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1.
Figure 2

Figure 2. From: SINEs point to abundant editing in the human genome.

Alu elements in human genes. (a) A typical gene, with exons as boxes and introns as lines. Alu elements (arrows) are found at multiple locations, primarily in introns, and in either orientation (black or gray shading). (b) Part of the gene from (a) is shown after transcription; inverted Alu elements can base-pair to give dsRNA structures that serve as substrates for ADAR editing. (c) Editing may lead to one or more consequences (see text for details).

Joshua DeCerbo, et al. Genome Biol. 2005;6(4):216-216.
2.
Figure 1

Figure 1. From: SINEs point to abundant editing in the human genome.

Double-stranded RNAs can be edited by ADARs by (a) selective or (b) promiscuous editing. (a) Short, imperfect dsRNA duplexes can be edited selectively at precise locations, which are determined by both the sequence and structure of the RNAs. When this occurs in mRNAs, the inosines (I) are translated as guanosines, thus generating proteins with altered amino-acid sequences. (b) Long perfect duplexes (over 30 bp) can be promiscuously edited, with up to half of the adenosines (A) on each strand being deaminated to I in an almost random fashion. These edited RNAs are not destined for translation in the cytoplasm; editing may lead to a number of distinct consequences.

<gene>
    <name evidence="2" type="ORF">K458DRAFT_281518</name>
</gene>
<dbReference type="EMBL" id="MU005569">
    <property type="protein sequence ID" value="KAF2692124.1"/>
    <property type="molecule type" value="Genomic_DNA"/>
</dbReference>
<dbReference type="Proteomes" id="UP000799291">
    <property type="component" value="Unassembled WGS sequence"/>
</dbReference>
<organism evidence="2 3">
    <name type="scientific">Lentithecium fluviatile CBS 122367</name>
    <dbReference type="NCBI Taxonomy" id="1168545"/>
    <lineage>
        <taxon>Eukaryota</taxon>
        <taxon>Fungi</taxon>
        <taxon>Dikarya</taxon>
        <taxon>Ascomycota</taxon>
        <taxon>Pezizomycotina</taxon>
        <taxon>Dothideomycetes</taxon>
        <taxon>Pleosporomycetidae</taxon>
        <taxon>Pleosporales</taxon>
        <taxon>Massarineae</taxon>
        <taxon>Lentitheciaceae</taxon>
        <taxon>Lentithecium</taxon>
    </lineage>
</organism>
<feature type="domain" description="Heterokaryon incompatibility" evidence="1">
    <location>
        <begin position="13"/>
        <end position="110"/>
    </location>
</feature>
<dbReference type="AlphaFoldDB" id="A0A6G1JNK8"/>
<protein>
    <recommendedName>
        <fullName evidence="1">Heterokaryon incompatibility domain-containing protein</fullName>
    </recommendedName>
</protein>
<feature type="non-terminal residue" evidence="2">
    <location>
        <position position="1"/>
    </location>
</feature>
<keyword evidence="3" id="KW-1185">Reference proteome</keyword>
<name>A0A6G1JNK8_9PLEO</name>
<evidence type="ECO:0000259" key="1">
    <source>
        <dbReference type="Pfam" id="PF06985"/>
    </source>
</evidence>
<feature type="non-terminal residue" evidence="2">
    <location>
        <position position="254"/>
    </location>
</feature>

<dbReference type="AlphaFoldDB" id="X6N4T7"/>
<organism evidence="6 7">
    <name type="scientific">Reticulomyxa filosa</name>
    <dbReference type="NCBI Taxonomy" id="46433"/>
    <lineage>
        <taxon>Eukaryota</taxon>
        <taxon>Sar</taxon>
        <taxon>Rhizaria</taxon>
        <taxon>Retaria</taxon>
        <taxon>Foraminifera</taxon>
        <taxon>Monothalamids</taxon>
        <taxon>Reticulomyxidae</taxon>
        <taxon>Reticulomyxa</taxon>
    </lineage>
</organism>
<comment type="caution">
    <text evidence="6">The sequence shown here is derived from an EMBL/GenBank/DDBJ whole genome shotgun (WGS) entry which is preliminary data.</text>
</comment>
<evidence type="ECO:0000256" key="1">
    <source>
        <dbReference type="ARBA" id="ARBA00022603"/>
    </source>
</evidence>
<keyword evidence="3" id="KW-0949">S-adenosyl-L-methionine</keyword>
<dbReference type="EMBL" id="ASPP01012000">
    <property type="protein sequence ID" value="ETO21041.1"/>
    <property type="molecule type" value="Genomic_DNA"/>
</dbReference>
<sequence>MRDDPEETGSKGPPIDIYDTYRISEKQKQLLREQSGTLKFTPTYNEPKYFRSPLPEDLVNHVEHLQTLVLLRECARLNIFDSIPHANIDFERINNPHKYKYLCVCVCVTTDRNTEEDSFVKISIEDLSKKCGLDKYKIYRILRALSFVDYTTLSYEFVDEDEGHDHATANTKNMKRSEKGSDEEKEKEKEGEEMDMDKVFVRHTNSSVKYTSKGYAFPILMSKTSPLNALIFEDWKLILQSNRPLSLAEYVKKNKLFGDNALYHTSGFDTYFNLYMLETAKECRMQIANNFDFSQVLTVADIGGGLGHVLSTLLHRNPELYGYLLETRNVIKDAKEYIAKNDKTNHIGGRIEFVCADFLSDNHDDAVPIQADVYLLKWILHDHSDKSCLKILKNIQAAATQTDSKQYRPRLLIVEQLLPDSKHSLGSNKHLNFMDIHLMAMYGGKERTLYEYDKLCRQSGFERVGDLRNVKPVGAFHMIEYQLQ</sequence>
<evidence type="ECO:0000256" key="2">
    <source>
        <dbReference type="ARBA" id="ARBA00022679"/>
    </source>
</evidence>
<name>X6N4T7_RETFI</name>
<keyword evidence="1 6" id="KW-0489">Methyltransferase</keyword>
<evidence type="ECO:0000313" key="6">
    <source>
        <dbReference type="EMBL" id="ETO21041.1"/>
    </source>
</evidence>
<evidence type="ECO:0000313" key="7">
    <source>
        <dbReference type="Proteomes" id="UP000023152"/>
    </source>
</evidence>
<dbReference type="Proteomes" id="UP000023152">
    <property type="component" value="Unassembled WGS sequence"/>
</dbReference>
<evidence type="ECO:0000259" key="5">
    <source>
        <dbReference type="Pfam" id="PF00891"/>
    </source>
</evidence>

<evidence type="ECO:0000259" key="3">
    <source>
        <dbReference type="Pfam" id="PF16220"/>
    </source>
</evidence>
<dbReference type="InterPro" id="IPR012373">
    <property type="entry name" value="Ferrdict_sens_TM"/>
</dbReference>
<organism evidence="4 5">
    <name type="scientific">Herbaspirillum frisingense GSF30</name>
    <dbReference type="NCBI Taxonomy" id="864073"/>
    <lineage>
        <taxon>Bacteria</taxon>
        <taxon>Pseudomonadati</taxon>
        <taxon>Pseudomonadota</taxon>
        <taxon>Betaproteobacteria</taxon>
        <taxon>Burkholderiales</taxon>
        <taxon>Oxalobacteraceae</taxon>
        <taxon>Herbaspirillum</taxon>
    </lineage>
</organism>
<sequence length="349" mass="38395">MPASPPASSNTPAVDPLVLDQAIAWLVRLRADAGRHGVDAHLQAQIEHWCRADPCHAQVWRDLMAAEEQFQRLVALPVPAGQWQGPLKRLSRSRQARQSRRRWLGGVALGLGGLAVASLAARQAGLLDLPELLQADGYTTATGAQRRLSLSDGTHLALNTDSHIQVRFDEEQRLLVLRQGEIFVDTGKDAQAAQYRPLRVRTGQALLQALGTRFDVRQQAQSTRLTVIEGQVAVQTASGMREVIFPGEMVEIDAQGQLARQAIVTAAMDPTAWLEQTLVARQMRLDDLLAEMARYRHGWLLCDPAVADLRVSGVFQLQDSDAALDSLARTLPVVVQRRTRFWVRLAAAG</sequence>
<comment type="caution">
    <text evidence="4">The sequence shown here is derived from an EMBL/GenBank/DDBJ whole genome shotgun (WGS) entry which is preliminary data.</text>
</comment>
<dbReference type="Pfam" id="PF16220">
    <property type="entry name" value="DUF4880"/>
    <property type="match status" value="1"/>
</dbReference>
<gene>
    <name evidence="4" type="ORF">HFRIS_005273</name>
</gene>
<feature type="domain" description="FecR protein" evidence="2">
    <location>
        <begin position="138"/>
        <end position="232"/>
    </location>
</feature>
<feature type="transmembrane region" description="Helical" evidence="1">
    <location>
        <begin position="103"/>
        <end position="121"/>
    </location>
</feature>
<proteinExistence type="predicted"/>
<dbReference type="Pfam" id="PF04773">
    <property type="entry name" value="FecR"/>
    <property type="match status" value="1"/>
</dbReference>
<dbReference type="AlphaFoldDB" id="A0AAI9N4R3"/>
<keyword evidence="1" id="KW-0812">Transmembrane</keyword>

Joshua DeCerbo, et al. Genome Biol. 2005;6(4):216-216.

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